U.S. Vacation Rental Performance: Booking Activity

Net Reservations per active property

reservation numbers for US vacation rentals

Net reservations per property = (bookings made - cancellations) / active properties

In the first five weeks of 2023, net reservations are trending similarly to last year, though slightly lower. However, net reservations are higher than in 2019 and are following similar seasonal trends, suggesting we can expect booking activity that follows a normal annual trend.

Average Length of Stay and Booking Window

how long do people stay on vacation in the us

The average length of stay has stayed very consistent throughout the past four years.

Average Length of Stay

Average Length of Stay = Total Nights Sold / # of Guest Check-ins

Typically, the length of stay during the winter months is slightly longer due to snowbird stays, as evidenced by a two-day spike in January. This trend has not deviated much through the years, except in Q1 of 2019, where ALOS was roughly one day longer than in the last three years. 

Booking windows are still shorter than in 2019, but have increased from lows only seen in 2020-2021.

Average Booking Window

Average Booking Window = (Arrival Date - Booked Date) / # of Guest Check-ins

In the past six months, booking windows have trended extremely similarly to the previous year, with January’s average booking window being 66 days. The United States 2022 average booking window was 68 days, or about two months long, which was an increase of five days over 2021, but still nine days shorter than in 2019. 

State of the U.S. Economy

The inflation rate in the United States slowed only slightly during January, from 6.5% in December to 6.4% in January. This marked the seventh consecutive month where the year-over-year inflation rate decreased and it is at the lowest level since October 2021. In short, Americans are paying an average of 6.4% more for goods and services than they were in January of last year.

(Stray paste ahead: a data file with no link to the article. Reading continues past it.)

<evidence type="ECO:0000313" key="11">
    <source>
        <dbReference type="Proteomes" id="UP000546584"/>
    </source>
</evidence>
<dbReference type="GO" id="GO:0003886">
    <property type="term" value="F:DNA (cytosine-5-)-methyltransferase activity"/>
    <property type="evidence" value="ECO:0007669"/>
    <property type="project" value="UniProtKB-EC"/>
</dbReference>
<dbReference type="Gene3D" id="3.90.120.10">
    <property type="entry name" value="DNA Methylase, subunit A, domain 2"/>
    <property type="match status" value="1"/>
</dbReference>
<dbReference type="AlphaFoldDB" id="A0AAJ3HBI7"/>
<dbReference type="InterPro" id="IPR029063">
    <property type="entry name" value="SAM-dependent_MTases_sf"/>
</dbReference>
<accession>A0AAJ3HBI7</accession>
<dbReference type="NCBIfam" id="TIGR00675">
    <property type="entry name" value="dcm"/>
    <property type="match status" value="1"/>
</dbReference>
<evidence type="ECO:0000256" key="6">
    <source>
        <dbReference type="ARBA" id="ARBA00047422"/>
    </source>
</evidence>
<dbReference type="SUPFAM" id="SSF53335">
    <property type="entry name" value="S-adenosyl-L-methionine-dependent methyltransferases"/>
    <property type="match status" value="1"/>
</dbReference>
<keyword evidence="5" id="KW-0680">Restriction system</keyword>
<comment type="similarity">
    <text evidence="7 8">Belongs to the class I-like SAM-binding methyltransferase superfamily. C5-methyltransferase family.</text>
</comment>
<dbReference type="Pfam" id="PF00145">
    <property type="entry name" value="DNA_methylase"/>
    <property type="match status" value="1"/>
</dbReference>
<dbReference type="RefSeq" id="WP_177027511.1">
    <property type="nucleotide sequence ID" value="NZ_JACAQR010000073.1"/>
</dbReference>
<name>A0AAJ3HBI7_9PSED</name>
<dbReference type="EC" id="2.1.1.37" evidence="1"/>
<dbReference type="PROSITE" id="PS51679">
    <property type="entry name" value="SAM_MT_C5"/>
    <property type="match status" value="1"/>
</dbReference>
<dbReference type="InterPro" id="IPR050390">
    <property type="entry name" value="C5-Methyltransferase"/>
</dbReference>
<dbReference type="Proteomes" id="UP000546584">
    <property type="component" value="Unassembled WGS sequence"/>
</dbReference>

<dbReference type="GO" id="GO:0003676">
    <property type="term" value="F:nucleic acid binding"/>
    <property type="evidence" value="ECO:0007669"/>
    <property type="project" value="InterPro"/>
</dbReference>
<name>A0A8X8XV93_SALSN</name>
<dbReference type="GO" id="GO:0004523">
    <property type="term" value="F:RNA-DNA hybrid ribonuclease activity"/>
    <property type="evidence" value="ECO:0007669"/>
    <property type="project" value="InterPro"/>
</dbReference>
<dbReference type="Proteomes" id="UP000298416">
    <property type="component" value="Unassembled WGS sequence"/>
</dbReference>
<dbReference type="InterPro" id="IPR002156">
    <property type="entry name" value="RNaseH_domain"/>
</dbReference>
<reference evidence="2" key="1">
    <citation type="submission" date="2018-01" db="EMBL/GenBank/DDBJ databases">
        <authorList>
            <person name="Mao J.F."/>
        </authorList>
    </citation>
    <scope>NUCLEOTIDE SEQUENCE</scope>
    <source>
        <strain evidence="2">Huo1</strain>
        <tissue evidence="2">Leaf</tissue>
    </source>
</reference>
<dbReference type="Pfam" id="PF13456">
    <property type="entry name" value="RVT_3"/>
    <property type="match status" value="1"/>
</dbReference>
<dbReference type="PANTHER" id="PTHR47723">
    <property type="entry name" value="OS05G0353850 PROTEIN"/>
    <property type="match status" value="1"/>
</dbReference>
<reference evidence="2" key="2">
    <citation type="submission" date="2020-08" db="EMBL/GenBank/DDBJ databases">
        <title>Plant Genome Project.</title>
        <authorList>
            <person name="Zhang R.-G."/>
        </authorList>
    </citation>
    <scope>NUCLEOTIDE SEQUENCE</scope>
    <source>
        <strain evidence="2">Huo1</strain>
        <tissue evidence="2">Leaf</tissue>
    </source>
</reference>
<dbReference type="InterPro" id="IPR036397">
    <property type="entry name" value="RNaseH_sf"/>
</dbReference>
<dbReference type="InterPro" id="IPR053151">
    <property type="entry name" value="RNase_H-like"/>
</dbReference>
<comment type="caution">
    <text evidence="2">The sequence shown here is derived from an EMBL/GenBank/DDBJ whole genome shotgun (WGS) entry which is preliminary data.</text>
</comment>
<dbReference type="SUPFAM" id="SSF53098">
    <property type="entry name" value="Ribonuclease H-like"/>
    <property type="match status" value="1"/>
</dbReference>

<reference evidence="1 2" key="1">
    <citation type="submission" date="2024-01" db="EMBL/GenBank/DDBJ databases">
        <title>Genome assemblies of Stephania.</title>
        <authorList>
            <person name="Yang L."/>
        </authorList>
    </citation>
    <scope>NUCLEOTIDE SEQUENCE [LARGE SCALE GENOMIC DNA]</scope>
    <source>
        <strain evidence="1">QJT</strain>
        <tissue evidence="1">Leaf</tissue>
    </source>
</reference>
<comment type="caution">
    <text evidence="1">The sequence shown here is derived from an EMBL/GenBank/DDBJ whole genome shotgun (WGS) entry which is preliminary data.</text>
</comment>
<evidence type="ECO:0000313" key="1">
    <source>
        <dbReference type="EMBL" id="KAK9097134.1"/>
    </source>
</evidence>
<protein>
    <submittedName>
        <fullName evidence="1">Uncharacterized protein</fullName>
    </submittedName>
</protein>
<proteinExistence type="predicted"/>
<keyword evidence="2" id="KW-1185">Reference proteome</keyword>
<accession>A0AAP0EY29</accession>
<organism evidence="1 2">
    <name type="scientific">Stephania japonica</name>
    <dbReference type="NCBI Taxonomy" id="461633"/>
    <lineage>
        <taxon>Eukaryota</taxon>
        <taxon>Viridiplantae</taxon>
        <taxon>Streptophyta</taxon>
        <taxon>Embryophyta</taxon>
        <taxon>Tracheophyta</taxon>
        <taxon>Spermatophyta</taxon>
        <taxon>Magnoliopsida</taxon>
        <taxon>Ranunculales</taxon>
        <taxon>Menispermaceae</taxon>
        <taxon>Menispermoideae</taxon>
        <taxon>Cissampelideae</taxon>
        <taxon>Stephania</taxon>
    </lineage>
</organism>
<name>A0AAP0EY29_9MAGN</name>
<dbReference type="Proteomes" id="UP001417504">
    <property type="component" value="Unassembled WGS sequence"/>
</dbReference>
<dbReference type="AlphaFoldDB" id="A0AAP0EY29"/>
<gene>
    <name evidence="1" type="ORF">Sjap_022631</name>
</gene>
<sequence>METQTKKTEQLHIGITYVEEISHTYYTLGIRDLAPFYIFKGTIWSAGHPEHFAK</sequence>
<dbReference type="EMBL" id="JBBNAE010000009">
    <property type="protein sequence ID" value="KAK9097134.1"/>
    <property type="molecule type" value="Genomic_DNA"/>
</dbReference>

Gasoline costs increased 1.5% from December to January, reversing December’s 1.5% decrease. Airfare decreased by 1.4% over the month but is still 25.6% higher than in January 2022. Airfare was one of the few indexes to decrease this month.

Trends to Keep an Eye On


Destination Analysts reported that 62% of American travelers surveyed in December 2022 were concerned about an impending recession; January’s continued easing inflation coupled with GDP growth seemed to assuage some of that anxiety. A majority of the 4,000 travelers surveyed still believe a recession is imminent, though 30% feel that now is a good time for leisure travel, the highest figure since last summer. Furthermore, 45% of respondents believe they will be better off financially a year from now, and over half say that travel is a priority in their near-term budget. 

Gaining Rewards

Another significant finding was that a majority of respondents (52%) rated the importance of credit card and reward points highly, and redemption of these rewards points for travel for airline tickets and hotel stays has increased to 33%. 

The Value of Quality Time

Destination Analysts also found that “Top Tier” motivators, like quality time with loved ones, creating memories, experiencing new places, escaping the pressures of daily life, and recharging were cited as very motivating or critically important by about two-thirds of American travelers. “Second-tier motivators include connecting with nature, visiting places of historical significance, food, and the chance to expand one’s own perspective. Third-tier motivators are concerts, the arts, and shopping, with partying and bragging rights more relatively niche motivations.” Taking these points into consideration when marketing your properties can help attract travelers.

Quality time with loved ones also seemed to encapsulate family pets; as 24% of American travelers say they have brought a pet along with them on at least one trip in the last year. Of this group, 44% say they “usually” or “always” travel with their pet(s). If you have pet-friendly rentals, it appears to be increasingly important to advertise this amenity.